IMG_0282Am I jealous? Competitive? Insecure? C.S. Lewis says if other people’s “pride” is getting to you, you might need to look for the “plank” in your own eye… It’s true. I can post my best foot forward with the best of them! I enjoy sharing my family and world and having others complement them. That is all well and good. But, I wonder if all the “high life”  shared online interferes with authentic relationship and the intimacy we deeply need from one another?  Does the fact that everyone else seems to have it all together and be busy making merry make anyone else feel less inclined to reach out? Do we feel others are too busy, perfect or removed to give us “skin on” friendship when we are experiencing a bout with depression, anxiety, or just the sameness of an ordinary day? When we want to just talk face-to-face for no reason, do we reach out?

Articles abound about the unique ills social media are spawning. I’ll also quickly credit Facebook (and other social media) with the positive ways it can be used to spread news, solicit prayers, and help us know a little more about a much wider circle of friends. I don’t dislike facebook per se, and I’ll leave the research to others.

IMG_1553It just seems to me that the real fabric of life and intimacy with others is necessarily absent from Facebook,  because it’s not an appropriate forum to bare our hearts.  The question is are we following up in REAL life? Are we still  taking the time to send a real birthday card, call a friend with our congratulations, stop by  with a casserole — or is clicking “like” and commenting, ‘I’m so sorry’ or ‘you are in my prayers’ where we end the connection? Sadly, I think I am guilty of sometimes counting Facebook as a sufficient connection.  After all,  my online time has to come from a limited supply of hours in my day. In the name of efficiency,  am I increasing the volume of friends and family I reach, while sacrificing really touching and knowing people and sharing our lives?

IMG_1768What of the hard times: the opportunities we all have to persevere, to grow in faith and character? The circumstances where God is all we have, and He proves Himself to be enough? Or the everydayness of children, jobs, homes, and aging? While often not Facebook appropriate, they are also times to be shared with those we love and even those we meet. Times to pray together. Times to learn from one another and to know we are not the only ones struggling. In our intensely cyber-connected world, I believe we are hugging less. Sharing less of our real selves. Learning less from each other. Possibly we are less compassionate. Less sincere. We are wide in friendship more than we are deep in relationship. Consequentially,  studies say, we are more  isolated and lonely than any generation.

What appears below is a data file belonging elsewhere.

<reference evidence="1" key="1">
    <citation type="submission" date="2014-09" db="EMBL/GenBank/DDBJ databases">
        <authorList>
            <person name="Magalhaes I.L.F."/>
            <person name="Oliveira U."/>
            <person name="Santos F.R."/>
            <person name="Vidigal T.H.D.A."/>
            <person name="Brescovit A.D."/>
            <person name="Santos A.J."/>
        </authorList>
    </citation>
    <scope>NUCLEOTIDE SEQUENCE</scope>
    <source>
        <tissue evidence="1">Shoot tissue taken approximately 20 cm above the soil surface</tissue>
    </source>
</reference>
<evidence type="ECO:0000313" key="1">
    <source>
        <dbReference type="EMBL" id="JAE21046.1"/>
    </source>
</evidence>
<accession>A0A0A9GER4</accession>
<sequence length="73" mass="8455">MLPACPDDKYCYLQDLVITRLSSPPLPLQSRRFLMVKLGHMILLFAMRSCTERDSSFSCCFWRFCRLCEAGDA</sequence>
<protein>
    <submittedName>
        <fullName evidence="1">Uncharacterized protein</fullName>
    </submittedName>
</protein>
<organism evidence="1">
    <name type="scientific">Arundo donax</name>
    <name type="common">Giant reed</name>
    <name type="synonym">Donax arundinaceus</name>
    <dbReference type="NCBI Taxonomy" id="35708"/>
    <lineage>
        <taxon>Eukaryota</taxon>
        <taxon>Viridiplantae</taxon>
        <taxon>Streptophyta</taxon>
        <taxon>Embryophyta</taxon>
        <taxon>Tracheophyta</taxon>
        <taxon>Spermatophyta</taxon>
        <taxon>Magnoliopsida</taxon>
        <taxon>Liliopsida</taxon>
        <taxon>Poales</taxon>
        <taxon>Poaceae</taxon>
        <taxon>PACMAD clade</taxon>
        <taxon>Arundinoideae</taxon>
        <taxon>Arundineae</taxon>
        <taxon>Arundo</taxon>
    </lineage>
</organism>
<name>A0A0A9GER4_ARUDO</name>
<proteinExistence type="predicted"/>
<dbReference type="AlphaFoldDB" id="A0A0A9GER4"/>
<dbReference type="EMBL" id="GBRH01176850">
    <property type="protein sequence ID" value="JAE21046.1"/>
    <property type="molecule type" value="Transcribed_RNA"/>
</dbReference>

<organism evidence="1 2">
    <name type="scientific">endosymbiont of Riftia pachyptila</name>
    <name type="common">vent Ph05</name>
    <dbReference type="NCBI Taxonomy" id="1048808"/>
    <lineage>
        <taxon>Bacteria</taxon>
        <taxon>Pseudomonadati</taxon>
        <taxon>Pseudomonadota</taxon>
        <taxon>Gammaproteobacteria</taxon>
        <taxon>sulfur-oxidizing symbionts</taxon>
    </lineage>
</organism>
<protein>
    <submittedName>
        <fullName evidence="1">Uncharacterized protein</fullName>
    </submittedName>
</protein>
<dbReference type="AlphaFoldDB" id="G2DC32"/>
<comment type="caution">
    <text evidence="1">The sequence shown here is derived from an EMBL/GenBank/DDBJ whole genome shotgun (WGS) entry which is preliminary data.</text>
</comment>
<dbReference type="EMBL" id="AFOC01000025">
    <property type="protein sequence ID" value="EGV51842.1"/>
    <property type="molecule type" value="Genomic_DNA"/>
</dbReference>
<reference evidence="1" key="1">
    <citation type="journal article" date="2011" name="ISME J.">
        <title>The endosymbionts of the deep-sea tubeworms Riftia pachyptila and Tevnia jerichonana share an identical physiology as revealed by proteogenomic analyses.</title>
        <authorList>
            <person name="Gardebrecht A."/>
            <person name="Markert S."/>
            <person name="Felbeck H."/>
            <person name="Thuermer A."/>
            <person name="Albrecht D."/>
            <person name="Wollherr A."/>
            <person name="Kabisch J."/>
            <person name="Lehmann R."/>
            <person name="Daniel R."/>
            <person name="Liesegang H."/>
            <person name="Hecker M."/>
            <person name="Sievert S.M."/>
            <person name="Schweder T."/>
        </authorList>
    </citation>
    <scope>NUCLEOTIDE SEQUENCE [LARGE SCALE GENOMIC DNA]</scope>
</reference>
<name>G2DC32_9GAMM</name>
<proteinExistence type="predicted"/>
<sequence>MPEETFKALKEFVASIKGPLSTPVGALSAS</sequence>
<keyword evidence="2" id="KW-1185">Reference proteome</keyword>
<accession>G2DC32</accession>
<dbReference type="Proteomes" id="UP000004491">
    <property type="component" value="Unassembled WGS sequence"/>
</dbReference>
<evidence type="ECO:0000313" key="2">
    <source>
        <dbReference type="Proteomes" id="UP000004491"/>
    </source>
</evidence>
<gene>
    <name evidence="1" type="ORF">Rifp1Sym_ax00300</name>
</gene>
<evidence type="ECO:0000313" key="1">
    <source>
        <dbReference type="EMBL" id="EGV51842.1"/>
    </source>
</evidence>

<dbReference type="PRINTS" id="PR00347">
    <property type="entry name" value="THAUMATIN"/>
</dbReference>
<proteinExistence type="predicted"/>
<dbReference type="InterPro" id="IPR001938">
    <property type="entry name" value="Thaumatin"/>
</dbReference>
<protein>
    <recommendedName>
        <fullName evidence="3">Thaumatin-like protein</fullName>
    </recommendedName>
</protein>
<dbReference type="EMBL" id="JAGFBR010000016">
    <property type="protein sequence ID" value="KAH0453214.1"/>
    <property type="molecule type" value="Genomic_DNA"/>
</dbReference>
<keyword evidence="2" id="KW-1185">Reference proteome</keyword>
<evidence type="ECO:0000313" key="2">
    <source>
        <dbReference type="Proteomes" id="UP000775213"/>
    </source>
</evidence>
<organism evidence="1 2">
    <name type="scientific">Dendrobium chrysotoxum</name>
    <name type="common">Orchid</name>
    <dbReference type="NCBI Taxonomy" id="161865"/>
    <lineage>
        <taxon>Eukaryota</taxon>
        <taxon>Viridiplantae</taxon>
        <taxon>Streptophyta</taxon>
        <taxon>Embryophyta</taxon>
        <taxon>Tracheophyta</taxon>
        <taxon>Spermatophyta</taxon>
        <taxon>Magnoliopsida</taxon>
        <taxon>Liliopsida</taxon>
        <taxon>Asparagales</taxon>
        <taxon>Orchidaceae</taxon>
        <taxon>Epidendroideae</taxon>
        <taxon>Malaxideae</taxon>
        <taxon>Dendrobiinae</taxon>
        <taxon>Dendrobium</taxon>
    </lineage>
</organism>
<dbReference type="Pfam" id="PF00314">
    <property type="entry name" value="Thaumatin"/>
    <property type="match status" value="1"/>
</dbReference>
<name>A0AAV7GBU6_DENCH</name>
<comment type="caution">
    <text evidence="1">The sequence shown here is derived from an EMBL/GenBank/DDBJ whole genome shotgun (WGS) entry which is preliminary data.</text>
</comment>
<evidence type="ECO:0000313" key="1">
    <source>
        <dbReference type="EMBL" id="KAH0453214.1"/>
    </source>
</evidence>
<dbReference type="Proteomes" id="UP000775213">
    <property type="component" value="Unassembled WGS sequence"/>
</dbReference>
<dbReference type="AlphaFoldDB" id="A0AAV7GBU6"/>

My question is this:  What can I do to create intimacy and real connection?

Relationship — Father, Son and Holy Spirit is at the core of the Trinity. We are made for relationships of ALL kinds. Our relationship with God is our first priority, and I know that sadly, Facebook curiosity sometimes comes before devotions for me. The Bible also stresses the importance of many other relationships — those with a spouse, children, parents, other Christians, co-workers and unbelievers are all deemed important relationships — worthy of my time and presence, as I seek to live in obedience to Him (see verses below).

Personally, I am feeling disconnected and isolated from real life and real relationships. Despite its decidedly positive side, Facebook is playing a part in my withdrawal from people.  Moving to a new town provided fertile ground to log in rather than get involved; my internet history shows way too many visits to Facebook.

The value of Facebook, especially with God’s big picture in mind,  is not worth the time and attention I am giving it. God is nudging me to see it as an idol, as I believe He does.  As I am currently using it,  Facebook keeps me away from Him and His will and purposes for my life. Especially in my relationships with others, it is a cheap substitute for engaging fellowship.

I don’t think I’m all that unique. Following are astounding statistics. Facebook is the largest social network in the world with 500 million active users of whom 50% log in on a daily basis. The average time spent on each Facebook visit is 18 minutes. The average monthly amount of time per user spent on Facebook is 12 hours, with 640,000,000 combined minutes spent on Facebook each month.

What must I do? 

Repentance is real change of heart and in behavior that turns me towards God in agreement with Him. I’m not getting totally off Facebook (I don’t think that will be necessary and is sort of throwing out the baby with the bathwater), but I see a problem, an addiction? I’m going to tremendously reduce my interactions and time online. I’m going to consider Facebook as more of a once-a-day venue to transfer and receive news, and try to respond  to my friends, especially the local ones, more intimately and more authentically. I believe my life (and hopefully the lives of others) will be richer for it.

Am I alone or does anyone else struggle in this? I would love to hear your thoughts. Logging out and plugging in — I’m off to meet a friend for a walk!

I especially like Hebrews 10:24-25 which says,and let us consider how to stimulate one another to love and good deeds, not forsaking our own assembling together, as is the habit of some, but encouraging one another; and all the more, as you see the day drawing near.”

 For other relationship verses